This insect hotel is more like Bates Motel.
Can anyone tell me what criminal offence is to be reported to the police here?
These people must have been very angry for a long time. One is almost tempted to give them the Sonntagsblitz (an advertising paper with some local news, produced I think by the Nürnberger/Fürther Nachrichten).
Here are some less angry people:
See earlier entry on Communicating with the postman.
I have been slow to post recently, but I did spend two days attempting to update my weblog software, until fortunately the problem was solved and the work done by Garvin Hicking, who is the Serendipity developer, with the help of the user Timbalu, who first realized that the MySQL database on my provider’s site was extremely ancient and the mysterious feedback I was getting, e.g. suggesting I increase permissions on subdirectories I could not even see, resulted from MySQL being unable to cope with the data. My fault, no doubt, as I had not updated since 2007.
To make up for the silence, here is a photo taken in Fürth last week.
Although I haven’t heard mention of the royal wedding in my many phone calls with the UK, I gather from the German press that everyone in the UK is really excited about it. If so, you might consider the book Knit Your Own Royal Wedding (amazon.de, Daily Telegraph).
Here is a picture of a bookstand at Erlangen station. Things were not like this twenty years ago:
Now an example of new German, in case you are out of touch:
And finally, taken this morning, part of a flea market outside the TV shop run by Ingomar Schnatzky:
The harvest festival procession at the Kirchweih was last Sunday, so this is a late report. This photo shows the integration of immigrants, with the oxcart followed by the Turkish group with a portrait of Atatürk.
Here is Barbara Ohm, who has been the principal local historian and guide for years:
Here’s another local dignitary (or two):
And this is what it looks like today, after the Kirchweih (the weather was very good this year). Not many town centres are given over to a funfair to this extent):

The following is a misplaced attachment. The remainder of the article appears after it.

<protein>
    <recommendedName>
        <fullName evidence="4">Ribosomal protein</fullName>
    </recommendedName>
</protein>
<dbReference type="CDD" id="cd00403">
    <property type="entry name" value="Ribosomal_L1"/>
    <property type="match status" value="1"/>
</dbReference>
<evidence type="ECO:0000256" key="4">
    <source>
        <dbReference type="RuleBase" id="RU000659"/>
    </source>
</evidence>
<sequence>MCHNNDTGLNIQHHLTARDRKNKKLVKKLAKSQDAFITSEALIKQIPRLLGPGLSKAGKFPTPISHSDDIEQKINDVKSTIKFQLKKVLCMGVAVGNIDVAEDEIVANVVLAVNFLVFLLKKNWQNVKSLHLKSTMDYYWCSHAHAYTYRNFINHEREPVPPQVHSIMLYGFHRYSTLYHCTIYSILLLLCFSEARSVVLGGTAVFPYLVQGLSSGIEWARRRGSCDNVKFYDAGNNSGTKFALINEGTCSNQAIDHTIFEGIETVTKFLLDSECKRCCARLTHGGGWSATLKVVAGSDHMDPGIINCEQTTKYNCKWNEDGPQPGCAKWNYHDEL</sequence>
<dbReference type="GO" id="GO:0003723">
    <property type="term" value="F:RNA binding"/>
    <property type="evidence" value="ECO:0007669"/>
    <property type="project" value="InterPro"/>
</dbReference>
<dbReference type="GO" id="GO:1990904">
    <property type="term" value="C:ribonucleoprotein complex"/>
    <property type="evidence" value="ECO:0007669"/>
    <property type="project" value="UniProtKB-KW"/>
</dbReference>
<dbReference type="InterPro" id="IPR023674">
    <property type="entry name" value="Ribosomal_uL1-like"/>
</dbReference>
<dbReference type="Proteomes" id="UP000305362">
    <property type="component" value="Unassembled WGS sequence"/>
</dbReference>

This is a view of the Faber Castell pencil factory, or part of it, at Stein. I go through Stein most Fridays so this time I got out to take a picture.
The occasion for the picture is an article in the Economist in September, Faber-Castell:
The future of the pencil – An eight-generation family firm shows how innovation need never stop.
Apparently it was Faber Castell that invented the hexagonal pencil, which won’t roll off the table, and various other things.
I got this from IPKAT, where Neil Wilkof is disturbed by the Economist’s claim that Faber Castell stole the idea of putting a rubber (that’s an eraser, for US readers) on a pencil (someone else had patented the idea, but the judge thought it was obvious).
What did The Economist mean by “stolen”? I mean, in today’s world, the bad guys, at least under one view of things, are the patent trolls, who are accused of seeking to enforce a patent solely for the purposed of extracting “unfair” rents from unsuspecting users of the patented invention. No one would go so far as to say that patent trolls are “stealing” from the third parties who agree to pay the troll a sum to settle. Be that as it may, the pejorative context of the patent troll is exactly the opposite from the Faber situation in the 1870’s. All that Faber apparently did was defend itself from an infringement claim by alleging that the patent was invalid. If that is theft, then virtually every defendant in a patent litigation action is candidate to be of a “thief”, if it succeeds in invalidating the patent at issue.
Meanwhile, for those who read German, have a look at Lexikaliker’s blog, mainly about pencils. Even if you don’t speak German, the photos are interesting.
This is a bit of a cheat as I see it in Nuremberg Zoo, in an en closure that the public can go into, with ibis, black stork and spoonbill.
But they are beginning to breed in England, along with little egrets. I just wanted to link to this brilliant headline: Egrets? We’ve had a few, in the Independent (the yellowish-brown colouring is in the breeding season, apparently).